Magazine article New Statesman (1996) , Vol. 131, No. 4588
The sequence of events after a rail disaster is now familiar: first, the speculation (or the hope in some quarters) that vandalism or, more excitingly, sabotage is the cause; next, the attempt to blame some lowly worker (a driver, an engineer or a signalman); and finally, an inquiry which establishes that, all along, the responsibility lay with poor management and poor safety standards. As a coda, the inquiry makes recommendations, which are acted upon, if at all, only tardily. And after a decent interval, we learn that -- in the absence of a note signed by a fat controller stating "we need profits, and we don't care if people die" -- no company or senior person can possibly be held responsible, still less charged with manslaughter or negligence.
So far, the Potters Bar disaster on 10 May, in which seven people died, has followed this pattern almost precisely; details are beginning to emerge of how the faulty points that caused the crash had created concern for weeks before, of warnings given and ignored. We are told not to rush to judgement as to the causes. But the apologists for privatisation (who must, since they did not immediately renationalise, include new Labour ministers) have no such difficulty. They are ready with the usual litany. Rail is still safer than roads; there were worse disasters under British Rail; other countries have safe privatised systems; we don't worry about privately owned aeroplanes taking off from separately, owned airports and being maintained by separately owned private contractors. All this maybe true, but it is utterly irrelevant. Motoring has become safer and more comfortable, and people expect rail to do so, too. (In fact, railway safety had been improving steadily for decades and in the seven years before privatis ation there were just eight deaths.) The relationship between an aeroplane and a runway is not nearly so complex as that between a train and its track. Most telling of all, inquiries have shown that each of the main disasters since privatisation -- Southall (seven dead), Ladbroke Grove (31 dead) and Hatfield (four dead) -- were largely attributable, in a very precise way, to the failures of a fragmented system under private ownership.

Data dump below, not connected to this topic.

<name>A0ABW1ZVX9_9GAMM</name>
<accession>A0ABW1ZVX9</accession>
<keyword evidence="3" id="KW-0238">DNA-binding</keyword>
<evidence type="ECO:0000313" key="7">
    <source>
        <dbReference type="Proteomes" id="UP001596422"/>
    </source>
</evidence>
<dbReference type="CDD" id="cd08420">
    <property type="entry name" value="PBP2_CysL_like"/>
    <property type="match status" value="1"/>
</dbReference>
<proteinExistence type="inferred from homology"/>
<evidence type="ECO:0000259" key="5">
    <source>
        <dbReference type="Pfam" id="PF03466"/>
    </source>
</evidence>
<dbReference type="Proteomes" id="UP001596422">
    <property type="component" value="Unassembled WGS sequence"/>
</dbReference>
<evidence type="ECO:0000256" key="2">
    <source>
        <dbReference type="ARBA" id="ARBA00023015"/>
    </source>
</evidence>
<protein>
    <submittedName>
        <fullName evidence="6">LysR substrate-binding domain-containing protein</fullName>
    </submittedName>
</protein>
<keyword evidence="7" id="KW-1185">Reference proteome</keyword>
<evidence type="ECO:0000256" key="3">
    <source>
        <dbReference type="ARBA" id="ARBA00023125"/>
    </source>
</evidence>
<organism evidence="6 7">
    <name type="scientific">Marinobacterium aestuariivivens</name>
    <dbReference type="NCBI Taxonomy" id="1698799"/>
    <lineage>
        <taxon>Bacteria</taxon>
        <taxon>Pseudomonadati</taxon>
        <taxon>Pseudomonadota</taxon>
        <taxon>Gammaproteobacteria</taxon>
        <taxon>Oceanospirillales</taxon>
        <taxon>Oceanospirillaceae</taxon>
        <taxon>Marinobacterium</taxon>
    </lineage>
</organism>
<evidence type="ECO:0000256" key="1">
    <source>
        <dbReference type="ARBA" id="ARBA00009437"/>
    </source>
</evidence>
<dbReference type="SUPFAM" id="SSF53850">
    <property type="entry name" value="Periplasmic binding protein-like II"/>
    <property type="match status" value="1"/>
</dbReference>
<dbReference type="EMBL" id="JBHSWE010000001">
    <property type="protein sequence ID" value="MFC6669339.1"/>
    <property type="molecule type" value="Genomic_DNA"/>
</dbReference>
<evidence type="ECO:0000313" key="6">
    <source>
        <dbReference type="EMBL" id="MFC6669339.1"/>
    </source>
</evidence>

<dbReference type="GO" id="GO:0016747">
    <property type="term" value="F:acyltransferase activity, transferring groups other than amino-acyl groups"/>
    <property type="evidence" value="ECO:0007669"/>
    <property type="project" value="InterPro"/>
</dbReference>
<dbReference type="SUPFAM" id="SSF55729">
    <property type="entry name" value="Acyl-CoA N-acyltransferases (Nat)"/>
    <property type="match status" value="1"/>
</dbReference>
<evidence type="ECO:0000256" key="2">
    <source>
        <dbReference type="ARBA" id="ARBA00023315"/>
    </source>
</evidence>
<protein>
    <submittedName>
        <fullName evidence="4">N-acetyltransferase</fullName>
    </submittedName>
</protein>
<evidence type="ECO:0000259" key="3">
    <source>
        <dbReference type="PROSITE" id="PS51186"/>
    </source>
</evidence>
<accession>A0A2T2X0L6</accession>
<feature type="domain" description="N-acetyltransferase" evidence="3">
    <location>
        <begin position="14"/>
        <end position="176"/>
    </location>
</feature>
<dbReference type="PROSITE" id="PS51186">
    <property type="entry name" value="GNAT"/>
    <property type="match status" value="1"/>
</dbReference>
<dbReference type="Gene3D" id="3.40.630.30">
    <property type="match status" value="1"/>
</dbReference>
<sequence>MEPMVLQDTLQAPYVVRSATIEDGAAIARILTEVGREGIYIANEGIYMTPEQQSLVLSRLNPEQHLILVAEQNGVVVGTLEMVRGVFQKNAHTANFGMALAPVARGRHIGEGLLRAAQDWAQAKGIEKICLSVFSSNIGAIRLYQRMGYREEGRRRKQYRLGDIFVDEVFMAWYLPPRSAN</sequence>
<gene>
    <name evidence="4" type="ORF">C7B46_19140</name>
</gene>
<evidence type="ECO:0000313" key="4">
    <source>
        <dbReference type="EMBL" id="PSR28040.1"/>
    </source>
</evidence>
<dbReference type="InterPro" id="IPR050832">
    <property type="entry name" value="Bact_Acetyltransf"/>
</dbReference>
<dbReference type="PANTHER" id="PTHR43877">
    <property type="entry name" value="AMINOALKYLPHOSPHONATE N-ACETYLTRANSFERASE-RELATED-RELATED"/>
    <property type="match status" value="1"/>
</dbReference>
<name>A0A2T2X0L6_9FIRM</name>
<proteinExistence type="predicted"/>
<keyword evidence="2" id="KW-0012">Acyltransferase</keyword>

At Ladbroke Grove, for example, the driver passed a red signal on a section of track where this problem had repeatedly occurred and where there were difficulties in sighting the signals. A middle-ranking executive at First Great Western tried to persuade Railtrack to act but couldn't find exactly who was responsible and kept being fobbed off. In the new structure of the railways, she was an outsider, a mere customer finding it hard, as we all do when dealing with large organisations, to get hold of the right person. The Cullen inquiry into the disaster reported "incompetent management and inadequate process". Christian Wolmar, in his book Broken Rails, finds this verdict too kind. "Treating recommendations of inquiries as if they were irrelevant, persistently failing to take. …